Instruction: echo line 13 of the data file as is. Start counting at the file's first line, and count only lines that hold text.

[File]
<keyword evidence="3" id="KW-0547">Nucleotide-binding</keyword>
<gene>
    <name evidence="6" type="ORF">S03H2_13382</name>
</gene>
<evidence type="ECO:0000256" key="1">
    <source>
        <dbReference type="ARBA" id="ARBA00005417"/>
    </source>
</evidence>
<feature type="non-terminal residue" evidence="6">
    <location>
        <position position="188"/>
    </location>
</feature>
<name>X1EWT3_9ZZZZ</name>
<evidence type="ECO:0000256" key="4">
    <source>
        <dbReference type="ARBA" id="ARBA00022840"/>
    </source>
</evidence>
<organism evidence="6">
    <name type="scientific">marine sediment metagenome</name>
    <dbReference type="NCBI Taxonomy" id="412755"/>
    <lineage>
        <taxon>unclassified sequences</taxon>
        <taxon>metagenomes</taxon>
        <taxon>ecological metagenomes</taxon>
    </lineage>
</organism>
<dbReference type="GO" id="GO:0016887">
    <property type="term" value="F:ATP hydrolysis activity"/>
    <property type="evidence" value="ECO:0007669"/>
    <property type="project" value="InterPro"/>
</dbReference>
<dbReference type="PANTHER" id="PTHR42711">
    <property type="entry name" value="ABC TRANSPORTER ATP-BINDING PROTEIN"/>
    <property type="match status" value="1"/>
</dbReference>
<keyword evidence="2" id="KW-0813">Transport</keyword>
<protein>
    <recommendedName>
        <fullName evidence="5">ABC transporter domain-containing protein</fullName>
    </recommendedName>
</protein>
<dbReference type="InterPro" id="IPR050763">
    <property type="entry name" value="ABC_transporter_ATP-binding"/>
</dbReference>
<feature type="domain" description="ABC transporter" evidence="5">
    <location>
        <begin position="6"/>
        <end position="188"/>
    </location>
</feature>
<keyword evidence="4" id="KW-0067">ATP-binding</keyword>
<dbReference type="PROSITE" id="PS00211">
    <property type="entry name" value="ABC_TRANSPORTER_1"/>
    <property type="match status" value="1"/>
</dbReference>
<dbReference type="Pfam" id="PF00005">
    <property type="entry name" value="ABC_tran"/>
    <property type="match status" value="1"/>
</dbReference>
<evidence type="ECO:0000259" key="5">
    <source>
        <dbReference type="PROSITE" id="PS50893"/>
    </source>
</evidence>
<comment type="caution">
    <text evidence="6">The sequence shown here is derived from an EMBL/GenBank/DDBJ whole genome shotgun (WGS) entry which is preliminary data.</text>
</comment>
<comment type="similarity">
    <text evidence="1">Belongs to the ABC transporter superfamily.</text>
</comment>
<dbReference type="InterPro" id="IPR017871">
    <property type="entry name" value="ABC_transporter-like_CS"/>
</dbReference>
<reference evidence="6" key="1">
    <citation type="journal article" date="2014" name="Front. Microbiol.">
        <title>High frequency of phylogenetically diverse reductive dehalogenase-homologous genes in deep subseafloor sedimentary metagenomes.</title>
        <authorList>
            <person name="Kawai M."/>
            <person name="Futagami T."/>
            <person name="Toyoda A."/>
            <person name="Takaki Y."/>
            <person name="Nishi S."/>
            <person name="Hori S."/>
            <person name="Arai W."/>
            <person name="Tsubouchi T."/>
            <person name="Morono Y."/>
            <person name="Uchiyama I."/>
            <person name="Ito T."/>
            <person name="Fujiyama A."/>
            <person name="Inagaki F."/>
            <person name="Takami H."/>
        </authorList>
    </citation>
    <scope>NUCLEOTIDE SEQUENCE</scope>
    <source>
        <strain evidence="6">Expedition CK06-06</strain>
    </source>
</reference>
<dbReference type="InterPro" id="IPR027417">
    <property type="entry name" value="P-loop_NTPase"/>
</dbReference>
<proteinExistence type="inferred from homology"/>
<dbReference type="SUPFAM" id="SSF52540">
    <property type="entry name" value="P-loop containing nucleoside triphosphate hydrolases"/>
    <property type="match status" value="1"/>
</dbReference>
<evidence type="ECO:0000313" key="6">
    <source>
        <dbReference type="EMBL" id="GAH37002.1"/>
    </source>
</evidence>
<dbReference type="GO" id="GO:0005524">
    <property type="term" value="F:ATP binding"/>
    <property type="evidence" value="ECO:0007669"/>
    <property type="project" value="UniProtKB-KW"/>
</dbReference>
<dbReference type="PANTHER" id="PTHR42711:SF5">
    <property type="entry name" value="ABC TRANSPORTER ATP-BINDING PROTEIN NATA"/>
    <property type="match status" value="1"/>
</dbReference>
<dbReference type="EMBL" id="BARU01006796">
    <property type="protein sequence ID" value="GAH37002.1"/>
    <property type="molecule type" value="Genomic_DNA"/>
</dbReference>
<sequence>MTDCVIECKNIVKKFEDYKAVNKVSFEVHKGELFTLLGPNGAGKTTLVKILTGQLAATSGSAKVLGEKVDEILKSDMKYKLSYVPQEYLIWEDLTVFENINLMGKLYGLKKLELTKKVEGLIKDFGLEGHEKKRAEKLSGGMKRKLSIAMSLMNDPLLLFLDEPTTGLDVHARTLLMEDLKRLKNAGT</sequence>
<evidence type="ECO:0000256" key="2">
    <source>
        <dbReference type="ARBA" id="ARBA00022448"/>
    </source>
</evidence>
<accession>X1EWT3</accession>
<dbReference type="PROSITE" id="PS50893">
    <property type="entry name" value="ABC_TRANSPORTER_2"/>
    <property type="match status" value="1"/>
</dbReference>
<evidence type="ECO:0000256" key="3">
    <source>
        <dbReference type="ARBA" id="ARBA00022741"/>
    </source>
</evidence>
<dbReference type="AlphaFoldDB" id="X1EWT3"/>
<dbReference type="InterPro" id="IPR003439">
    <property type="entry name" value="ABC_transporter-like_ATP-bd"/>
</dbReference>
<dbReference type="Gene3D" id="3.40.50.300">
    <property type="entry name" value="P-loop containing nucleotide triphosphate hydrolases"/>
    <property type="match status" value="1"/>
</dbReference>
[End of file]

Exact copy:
    </location>